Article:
AUSTIN — Partisan politics are polarizing Americans’ views of several controversial energy issues, including the Keystone XL pipeline and hydraulic fracturing, according to the latest version of The University of Texas at Austin Energy Poll.
The nationwide online poll, conducted March 4–13, shows that 72 percent of Republicans who say they are familiar with Keystone XL support its construction, compared with only 28 percent of Democrats familiar with the project.
Overall, less than half (42 percent) of the 2,078 survey respondents are familiar with Keystone XL, the final segment of a pipeline system that runs from western Canada to refineries along the Texas Gulf Coast. Construction of this last phase, which has yet to be approved, has become a lightning rod for contentious public debate.
Nearly 2 out of 3 Republicans (62 percent) say they would be more likely to vote for a political candidate who favors completion of Keystone XL, compared with only 29 percent of Democrats surveyed. That said, overall support among survey respondents for candidates who favor construction of the pipeline has declined, from 46 percent six months ago to 39 percent today.
“We’re seeing a continuing divergence of views on key energy issues that clearly tracks political party lines,” said UT Energy Poll Director Sheril Kirshenbaum.
Somewhat surprisingly, only 6 percent of the Democrats surveyed who are familiar with Keystone XL and oppose its construction cite climate change as a top concern. Among this group, environmental degradation is the top reason they oppose the pipeline (36 percent) followed by the risk of water contamination (14 percent).
Among Republicans familiar with Keystone XL who support its construction, respondents were equally split among greater energy independence (26 percent), job creation (25 percent) and lower energy prices (25 percent) as principal reasons they support the project.
Political affiliations also influence perceptions of hydraulic fracturing for domestic oil and gas production, which has increased dramatically during the past decade and is seen as a key contributor to lower oil prices. Among survey respondents familiar with the technology, 65 percent of Republicans support hydraulic fracturing, compared with only 28 percent of Democrats.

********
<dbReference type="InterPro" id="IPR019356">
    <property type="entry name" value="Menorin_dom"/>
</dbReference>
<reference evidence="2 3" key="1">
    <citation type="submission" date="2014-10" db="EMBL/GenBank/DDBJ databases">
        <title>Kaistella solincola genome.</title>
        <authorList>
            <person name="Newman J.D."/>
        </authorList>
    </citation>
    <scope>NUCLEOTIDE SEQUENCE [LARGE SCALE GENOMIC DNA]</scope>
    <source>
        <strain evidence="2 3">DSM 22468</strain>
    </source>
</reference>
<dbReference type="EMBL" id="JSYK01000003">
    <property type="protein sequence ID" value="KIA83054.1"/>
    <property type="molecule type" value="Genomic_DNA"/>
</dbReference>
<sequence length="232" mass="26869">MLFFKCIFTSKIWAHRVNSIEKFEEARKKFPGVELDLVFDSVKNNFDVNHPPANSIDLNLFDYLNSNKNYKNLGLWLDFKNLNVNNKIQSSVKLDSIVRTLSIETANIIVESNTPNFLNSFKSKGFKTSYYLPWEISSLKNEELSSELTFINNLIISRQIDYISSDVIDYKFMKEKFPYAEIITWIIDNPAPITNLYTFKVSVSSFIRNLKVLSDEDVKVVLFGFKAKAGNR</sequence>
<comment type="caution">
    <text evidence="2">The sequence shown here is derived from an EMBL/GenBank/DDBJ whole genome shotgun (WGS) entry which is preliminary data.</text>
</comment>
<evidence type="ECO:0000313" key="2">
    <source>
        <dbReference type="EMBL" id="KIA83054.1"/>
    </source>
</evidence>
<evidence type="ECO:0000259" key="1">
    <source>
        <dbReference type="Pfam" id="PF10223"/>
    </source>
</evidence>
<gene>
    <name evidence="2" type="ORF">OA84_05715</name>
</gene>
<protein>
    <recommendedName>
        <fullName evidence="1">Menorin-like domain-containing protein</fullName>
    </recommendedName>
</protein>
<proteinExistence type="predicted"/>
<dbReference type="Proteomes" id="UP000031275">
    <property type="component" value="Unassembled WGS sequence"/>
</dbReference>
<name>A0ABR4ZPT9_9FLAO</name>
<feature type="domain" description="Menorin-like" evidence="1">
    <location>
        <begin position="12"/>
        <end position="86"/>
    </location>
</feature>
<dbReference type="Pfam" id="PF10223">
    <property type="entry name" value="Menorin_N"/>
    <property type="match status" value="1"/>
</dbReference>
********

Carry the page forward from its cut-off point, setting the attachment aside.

Just 44 percent of Americans say they are familiar with hydraulic fracturing, also known as fracking. Among them, more survey respondents say they oppose it (44 percent) than support it (42 percent) for the first time.
Support for hydraulic fracturing on public lands also has declined. Among survey respondents familiar with the practice, 42 percent say its use should be banned on public lands, compared with 34 percent a year ago.
Again, political ideology appears to be a key determinant of respondents’ views, with 57 percent of Democrats supporting a ban of hydraulic fracturing on public lands, compared with only 23 percent of Republicans. Conversely, 56 percent of Republicans say hydraulic fracturing on public lands should be promoted, compared with only 23 percent of Democrats surveyed.
The UT Energy Poll showed strong support for allowing cities to ban hydraulic fracturing within their borders, even if state law otherwise permits it. Among respondents familiar with fracking, 58 percent say cities should be permitted to outlaw its use, while only 25 percent say municipalities should not have the authority to ban it locally.
“At present, it appears a large majority of Americans think cities should have the right to decide if they want to ban fracking locally,” Kirshenbaum noted.
Other findings in the UT Energy Poll:
- Seventy percent of respondents say that climate change is occurring. This includes 86 percent of Democrats and 47 percent of Republicans.
- Sixty-six percent of consumers consider today’s gas prices high, down from 93 percent one year ago — although they don’t expect low prices at the pump to last very long.
- Eighteen percent say job creation is their top priority in terms of federal tax spending, down from 36 percent when the question was asked for the first time in September 2011.
The UT Energy Poll was launched in October 2011 to provide an objective, authoritative look at consumer attitudes and perspectives on key energy issues. The survey is designed to help inform national discussion, business planning and policy development. Data from the poll were weighted for age, sex, race/ethnicity, education, region and household income based on U.S. Census Bureau figures, as well as propensity scores, to ensure the sample’s composition reflects the actual U.S. population.